In either circumstance, applying as an adult or as a child, the same analysis is performed to determine eligibility. SSA will first consider whether you are engaging in substantial gainful activity. You can still work while qualifying for disability benefits, however, the amount you are working for must be minimal. All this means is that SSA will evaluate if you are currently working. If you are, and you are earning over a certain amount of money per month, you will automatically be disqualified for the program. This program is meant to assist individuals who are either not working at all or earning very minimal every month due to their medical condition.
The second consideration is whether your condition is severe or not. The Social Security Administration (SSA) will determine whether your condition poses more than a minimal impact on your ability to work. This threshold tends to be very low, but still requires a showing of proof in terms of severity.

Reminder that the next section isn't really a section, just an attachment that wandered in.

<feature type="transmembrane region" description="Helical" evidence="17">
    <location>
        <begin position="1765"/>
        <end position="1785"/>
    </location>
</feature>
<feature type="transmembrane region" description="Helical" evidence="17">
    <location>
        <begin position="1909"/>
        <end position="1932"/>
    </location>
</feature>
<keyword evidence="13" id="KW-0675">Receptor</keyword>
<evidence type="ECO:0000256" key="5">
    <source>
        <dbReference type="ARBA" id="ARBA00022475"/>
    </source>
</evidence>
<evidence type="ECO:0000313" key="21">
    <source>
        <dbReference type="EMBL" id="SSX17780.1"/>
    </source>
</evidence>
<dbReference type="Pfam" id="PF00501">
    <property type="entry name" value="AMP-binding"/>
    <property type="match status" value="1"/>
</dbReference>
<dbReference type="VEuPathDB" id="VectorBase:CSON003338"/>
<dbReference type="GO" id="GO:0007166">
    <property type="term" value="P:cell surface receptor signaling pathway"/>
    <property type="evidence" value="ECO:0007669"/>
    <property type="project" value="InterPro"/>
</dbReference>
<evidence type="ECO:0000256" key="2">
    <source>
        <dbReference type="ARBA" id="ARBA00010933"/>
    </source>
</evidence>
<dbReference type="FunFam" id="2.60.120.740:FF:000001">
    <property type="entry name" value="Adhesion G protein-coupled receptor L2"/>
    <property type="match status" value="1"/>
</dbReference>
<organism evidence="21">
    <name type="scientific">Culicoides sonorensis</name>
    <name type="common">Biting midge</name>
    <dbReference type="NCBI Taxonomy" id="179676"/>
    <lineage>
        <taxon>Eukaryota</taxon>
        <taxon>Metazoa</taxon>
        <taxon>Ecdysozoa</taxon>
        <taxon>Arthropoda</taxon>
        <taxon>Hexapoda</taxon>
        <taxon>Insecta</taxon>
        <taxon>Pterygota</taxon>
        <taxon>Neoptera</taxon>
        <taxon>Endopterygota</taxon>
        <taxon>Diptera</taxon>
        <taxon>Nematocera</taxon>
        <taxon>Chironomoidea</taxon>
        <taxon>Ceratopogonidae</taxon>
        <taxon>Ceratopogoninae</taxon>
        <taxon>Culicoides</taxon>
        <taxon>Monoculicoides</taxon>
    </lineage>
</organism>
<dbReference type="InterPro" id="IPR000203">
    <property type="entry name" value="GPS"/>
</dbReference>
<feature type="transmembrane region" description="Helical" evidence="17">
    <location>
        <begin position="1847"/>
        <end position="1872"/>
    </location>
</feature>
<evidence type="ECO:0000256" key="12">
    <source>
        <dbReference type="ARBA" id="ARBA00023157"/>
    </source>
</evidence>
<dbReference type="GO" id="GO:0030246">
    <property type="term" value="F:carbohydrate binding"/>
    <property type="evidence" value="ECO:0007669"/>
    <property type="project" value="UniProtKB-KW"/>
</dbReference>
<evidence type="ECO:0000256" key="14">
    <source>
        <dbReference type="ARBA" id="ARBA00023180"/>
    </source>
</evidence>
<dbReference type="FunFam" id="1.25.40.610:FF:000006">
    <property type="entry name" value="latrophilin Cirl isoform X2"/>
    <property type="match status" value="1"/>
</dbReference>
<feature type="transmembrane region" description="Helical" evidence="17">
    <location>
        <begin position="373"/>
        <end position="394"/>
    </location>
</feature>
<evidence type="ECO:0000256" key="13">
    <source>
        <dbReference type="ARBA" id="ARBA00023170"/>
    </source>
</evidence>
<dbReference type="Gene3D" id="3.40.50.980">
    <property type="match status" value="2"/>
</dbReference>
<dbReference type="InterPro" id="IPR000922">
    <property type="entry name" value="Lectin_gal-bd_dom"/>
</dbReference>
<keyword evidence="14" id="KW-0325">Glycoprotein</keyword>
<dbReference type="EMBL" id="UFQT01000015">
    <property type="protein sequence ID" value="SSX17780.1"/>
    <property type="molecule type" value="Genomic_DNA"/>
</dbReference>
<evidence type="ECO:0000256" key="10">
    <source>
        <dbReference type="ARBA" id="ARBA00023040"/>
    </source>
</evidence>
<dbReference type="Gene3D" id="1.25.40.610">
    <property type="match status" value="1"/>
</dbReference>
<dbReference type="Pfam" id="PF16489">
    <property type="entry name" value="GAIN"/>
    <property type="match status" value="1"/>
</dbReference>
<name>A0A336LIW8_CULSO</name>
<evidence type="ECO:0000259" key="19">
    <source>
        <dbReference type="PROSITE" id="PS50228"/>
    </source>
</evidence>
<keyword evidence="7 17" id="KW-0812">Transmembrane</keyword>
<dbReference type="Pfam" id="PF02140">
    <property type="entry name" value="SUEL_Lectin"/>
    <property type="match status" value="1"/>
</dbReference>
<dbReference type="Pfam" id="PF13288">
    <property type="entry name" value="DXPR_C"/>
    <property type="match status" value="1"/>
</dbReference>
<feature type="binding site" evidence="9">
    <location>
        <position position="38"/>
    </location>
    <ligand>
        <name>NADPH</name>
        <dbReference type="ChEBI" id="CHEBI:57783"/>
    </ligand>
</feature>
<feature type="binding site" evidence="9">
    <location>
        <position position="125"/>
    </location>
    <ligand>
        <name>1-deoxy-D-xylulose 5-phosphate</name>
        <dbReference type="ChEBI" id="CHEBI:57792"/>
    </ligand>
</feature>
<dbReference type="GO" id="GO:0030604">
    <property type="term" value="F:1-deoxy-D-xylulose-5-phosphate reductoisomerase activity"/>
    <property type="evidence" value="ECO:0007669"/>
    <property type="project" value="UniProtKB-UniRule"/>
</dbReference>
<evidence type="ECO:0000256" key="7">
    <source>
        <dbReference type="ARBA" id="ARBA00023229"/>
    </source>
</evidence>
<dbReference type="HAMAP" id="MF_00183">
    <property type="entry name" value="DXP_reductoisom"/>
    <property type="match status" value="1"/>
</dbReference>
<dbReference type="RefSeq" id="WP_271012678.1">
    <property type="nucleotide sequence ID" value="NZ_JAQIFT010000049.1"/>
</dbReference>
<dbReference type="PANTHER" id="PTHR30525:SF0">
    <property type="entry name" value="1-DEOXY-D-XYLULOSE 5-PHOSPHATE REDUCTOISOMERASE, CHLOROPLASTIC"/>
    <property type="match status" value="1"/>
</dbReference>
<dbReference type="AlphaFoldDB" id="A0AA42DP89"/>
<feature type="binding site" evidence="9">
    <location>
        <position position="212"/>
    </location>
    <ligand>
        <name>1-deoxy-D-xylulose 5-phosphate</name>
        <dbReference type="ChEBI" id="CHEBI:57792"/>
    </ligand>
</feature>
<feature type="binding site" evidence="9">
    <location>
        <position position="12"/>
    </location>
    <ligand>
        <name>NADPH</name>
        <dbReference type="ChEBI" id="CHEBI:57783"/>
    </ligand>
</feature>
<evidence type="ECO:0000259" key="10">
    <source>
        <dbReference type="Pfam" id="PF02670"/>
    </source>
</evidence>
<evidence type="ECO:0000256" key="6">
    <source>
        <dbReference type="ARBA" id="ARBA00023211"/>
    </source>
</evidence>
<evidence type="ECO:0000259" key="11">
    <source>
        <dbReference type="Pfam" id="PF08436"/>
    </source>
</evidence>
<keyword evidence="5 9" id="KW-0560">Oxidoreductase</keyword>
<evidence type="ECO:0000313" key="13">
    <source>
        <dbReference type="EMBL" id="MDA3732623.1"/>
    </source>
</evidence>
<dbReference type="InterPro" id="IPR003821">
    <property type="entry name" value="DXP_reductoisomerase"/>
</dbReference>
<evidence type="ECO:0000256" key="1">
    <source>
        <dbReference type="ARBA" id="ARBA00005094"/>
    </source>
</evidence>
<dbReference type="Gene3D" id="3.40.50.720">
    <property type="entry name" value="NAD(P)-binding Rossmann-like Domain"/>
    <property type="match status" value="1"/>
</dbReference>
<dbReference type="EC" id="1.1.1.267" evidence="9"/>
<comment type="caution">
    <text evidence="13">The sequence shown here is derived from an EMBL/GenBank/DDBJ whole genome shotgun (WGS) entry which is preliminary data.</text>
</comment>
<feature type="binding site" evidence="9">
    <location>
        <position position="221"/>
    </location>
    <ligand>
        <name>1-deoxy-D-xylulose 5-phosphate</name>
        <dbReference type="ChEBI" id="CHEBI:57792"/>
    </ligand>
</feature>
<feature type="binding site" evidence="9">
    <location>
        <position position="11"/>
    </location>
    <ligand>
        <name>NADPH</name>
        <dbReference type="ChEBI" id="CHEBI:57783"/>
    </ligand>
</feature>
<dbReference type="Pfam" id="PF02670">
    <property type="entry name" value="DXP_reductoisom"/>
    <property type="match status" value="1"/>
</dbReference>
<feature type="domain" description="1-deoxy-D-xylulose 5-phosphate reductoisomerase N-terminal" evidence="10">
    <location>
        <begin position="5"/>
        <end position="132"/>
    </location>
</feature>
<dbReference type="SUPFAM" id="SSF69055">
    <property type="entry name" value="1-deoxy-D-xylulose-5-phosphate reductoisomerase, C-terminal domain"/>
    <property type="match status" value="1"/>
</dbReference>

The third consideration is whether you meet one of Social Security’s listed impairments.
Meeting or Equaling the Listing for Down Syndrome
SSA has a list of medical conditions in which they have deemed to be so severe that if proven you will automatically be found disabled. Down Syndrome is evaluated using Listing 10.06. This listing requires a diagnosis of Down Syndrome documented by a laboratory report of karyotype analysis along with a statement by a physician that you have been diagnosed with down syndrome. OR, you can show a physician’s report stating that you have chromone 21 trisomy or chromosome 21 translocations consistent with prior karyotype with the distinctive facial or physical features of down syndrome. The third possible way to meet this listing is through a physicals report diagnosing down syndrome with distinctive facial features along with evidence demonstrating that you function at a level consistent with non-mosaic down syndrome.